The birth of Jesus in the stable on this holy night means that not only we can belong, but that we do belong. Because Jesus was born into the reality of this world, he understands, he knows how we feel, and he can be found standing with us. Because we are worthy of his time, we are good enough to be in his presence.

Holiness has not so much to do with how we are, but how Jesus is with us. It is the presence of Jesus in our lives that makes us holy.

So …. this Christmas, why not come back to your creator, Jesus, and take on board that good news; the good news that says  you are loved, you are accepted, you are good enough and you belong and that, yes, you are holy too!

Amen

 

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Christmas blessings

christmas-card-2016
As in previous years I have chosen not to send cards this year.
I have taken a picture I took of a stained glass window and created a card with it
The money I would have spent on cards has been donated to The Children’s Society.
It would be great if you wanted to make a donation too: http://www.childrenssociety.org.uk

what a day …

cs618508-01a-bigYesterday was one of those packed and varied days with little space to reflect upon activity as I rushed from one event to another. It was the type of day I had before I was ordained and working with YFC when I always seemed to have to jump from one meeting or task to another and take on different roles as I journeyed through the day.

Yesterday started with morning prayer as usual and then staff meeting where we reviewed the week via a bacon roll (thanks Margaret!) and looked at the web ahead of us. We reviewed a lot of Christmas services and carol events.

Following this on my way home I bumped into a person who, this year, will not be celebrating or experiencing the joy of Christmas in their home. This person was really quite sad and lonely (as we chatted I told this person I was a blogger and they asked if I would include our encounter … I said I would not normally as it is always hard to not by accident make some identifying comment … but this person specifically asked that I did … so here you go!) We chatted about this person’s life and the person said it was helpful; before going on to say that I was the first person they had spoken to in weeks and that they missed personal conversation … it made me weep to think that this is even possible in an overcrowded city like London! We prayed together in a  coffee shop before I then had to move on. I always find chance encounters to be full of God … it was a real privilege to spend time with this person … thank you.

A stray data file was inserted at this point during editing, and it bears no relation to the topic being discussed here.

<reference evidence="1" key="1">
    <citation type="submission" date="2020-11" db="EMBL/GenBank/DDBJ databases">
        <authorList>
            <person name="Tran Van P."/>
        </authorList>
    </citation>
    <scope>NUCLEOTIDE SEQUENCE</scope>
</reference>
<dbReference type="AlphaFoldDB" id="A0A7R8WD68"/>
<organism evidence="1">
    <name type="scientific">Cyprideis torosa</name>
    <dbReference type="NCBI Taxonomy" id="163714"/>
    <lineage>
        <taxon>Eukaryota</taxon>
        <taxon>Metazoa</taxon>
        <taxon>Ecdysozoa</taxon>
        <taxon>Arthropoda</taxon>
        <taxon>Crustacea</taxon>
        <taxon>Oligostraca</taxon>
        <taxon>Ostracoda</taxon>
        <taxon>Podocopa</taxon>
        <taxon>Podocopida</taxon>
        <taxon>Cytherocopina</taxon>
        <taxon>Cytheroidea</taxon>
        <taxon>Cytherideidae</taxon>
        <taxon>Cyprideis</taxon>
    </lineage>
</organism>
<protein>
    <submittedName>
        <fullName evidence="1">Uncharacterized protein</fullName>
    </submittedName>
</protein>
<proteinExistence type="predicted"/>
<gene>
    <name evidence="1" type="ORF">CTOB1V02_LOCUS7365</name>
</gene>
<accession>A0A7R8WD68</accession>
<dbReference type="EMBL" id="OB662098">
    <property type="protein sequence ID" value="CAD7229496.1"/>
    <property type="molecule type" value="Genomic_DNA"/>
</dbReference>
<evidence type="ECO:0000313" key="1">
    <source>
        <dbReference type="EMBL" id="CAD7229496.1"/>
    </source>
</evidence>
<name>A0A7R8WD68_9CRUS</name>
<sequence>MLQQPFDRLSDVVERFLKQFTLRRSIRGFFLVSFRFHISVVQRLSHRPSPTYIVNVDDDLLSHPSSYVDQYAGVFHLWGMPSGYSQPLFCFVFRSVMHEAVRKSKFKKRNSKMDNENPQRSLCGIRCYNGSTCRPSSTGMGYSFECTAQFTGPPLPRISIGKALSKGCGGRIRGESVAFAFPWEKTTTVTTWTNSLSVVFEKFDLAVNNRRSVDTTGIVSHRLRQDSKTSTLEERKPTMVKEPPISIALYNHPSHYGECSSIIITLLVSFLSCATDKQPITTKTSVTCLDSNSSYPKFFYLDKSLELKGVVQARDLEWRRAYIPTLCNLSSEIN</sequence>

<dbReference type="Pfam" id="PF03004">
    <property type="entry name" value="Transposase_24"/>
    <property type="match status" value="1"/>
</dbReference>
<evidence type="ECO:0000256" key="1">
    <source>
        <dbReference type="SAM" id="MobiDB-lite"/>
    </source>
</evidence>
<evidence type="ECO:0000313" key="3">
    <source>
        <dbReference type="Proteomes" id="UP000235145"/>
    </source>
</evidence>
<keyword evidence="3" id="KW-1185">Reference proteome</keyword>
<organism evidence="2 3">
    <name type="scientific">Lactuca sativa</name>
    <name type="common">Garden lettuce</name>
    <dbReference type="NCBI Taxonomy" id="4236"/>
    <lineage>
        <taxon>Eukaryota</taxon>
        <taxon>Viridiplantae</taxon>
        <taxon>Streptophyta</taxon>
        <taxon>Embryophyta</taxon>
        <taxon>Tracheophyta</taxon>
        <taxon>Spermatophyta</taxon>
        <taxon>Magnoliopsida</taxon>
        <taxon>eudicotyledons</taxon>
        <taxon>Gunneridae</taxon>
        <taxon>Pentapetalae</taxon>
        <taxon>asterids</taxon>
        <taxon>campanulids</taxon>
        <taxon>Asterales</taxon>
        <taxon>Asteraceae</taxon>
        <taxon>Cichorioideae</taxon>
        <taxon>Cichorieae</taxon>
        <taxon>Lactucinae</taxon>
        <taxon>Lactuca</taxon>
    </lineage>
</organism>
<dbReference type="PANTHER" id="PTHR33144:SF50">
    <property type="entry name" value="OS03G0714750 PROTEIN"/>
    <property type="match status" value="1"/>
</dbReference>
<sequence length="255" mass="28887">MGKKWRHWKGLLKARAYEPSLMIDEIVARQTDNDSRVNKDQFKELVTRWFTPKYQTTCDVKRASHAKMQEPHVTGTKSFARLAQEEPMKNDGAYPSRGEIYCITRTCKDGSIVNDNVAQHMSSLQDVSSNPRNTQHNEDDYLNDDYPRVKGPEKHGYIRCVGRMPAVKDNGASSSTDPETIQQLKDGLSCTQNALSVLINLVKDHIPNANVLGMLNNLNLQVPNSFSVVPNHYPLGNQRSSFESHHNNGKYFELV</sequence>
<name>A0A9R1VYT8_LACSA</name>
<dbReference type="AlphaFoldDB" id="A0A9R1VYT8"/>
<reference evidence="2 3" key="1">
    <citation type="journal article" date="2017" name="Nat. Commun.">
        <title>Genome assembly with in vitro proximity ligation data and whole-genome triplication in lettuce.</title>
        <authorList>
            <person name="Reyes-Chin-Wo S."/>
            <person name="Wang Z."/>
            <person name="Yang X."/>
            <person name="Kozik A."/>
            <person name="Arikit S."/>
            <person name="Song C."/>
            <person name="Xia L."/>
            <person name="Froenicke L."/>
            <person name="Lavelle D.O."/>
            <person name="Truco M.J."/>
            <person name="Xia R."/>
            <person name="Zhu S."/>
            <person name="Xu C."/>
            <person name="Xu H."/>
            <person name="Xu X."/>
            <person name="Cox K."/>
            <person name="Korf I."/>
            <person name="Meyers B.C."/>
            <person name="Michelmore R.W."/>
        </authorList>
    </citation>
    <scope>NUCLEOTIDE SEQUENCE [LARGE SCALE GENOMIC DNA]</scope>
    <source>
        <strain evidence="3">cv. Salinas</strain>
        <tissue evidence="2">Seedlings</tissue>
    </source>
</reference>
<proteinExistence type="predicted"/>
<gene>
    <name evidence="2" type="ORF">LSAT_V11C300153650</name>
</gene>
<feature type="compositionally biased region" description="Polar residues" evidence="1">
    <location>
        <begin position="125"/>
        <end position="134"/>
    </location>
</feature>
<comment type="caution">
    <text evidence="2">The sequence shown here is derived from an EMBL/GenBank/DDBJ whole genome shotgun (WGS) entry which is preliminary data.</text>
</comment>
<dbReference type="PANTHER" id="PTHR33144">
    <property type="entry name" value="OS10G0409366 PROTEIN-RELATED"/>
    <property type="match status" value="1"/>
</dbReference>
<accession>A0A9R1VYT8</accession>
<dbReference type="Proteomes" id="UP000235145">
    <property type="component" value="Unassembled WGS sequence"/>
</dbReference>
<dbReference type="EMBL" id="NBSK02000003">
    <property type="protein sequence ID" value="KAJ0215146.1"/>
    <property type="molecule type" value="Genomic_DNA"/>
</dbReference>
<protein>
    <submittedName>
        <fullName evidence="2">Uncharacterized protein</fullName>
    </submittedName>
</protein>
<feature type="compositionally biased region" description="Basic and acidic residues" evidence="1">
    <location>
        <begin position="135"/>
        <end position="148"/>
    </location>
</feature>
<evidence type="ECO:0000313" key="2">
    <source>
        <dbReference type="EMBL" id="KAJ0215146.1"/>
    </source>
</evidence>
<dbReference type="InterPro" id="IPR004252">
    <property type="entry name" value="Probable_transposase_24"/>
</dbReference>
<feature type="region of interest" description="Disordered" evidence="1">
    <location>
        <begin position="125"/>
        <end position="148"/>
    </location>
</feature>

I next arrived at St Mary Magdalene Peninsula school to be the chaplain / speaker at the Christmas Service. The staff there, as ever, are amazing at getting the best out of children. Some of the Year 2’s sang solos in the choir (is a KS1 choir the youngest choir going?) which were simply stunning. I then spoke about Jesus and the Christmas Story using a candy cane as an illustration all aided by a bit of fun ‘magic’ (there is no such thing as magic children … remember this is just a trick!) that produced the desired wow factor – all thanks going to Mission Magic who sold me an awesome trick!

After chatting with some staff I headed to Craft for a coffee and a meet up with a cool guy called Dave Pilkington. Dave is training at St Mellitus to be a vicar to work in the Olympic Park … overseen by the amazing Bishop of Stepney! We talked about mission and the church and contemplation and a lot of other stuff. You know that feeling you get when meeting someone that just instinctively tells you this guy is a good guy … well it was like that. I will be watching with some envy but also great anticipation as Dave starts to develop things in the Olympic Park.

I then hopped on a couple of buses from this meeting to get to St Mary Magdalene Blackheath to be part of the audience as the Year 7’s put on an amazing production of A Christmas Carol. It was a great couple of hours and allowed me to wander the school and chat to people before hearing some amazing singing and seeing some excellent acting.

Hopping on another bus took me to The Pelton Arms where it was my turn to sing carols and join with others from the East Greenwich Team. Lots of people in the pub joined in and seemed to enjoy the opportunity to sing carols in their community. I think that is quite key for us to note … that going out from the church and giving people opportunity to mark events in the wider community , rather than always inviting them to join us in our smaller one, seems to be becoming more of a perceived need. It is interesting that this follows on from Jean’s observations here.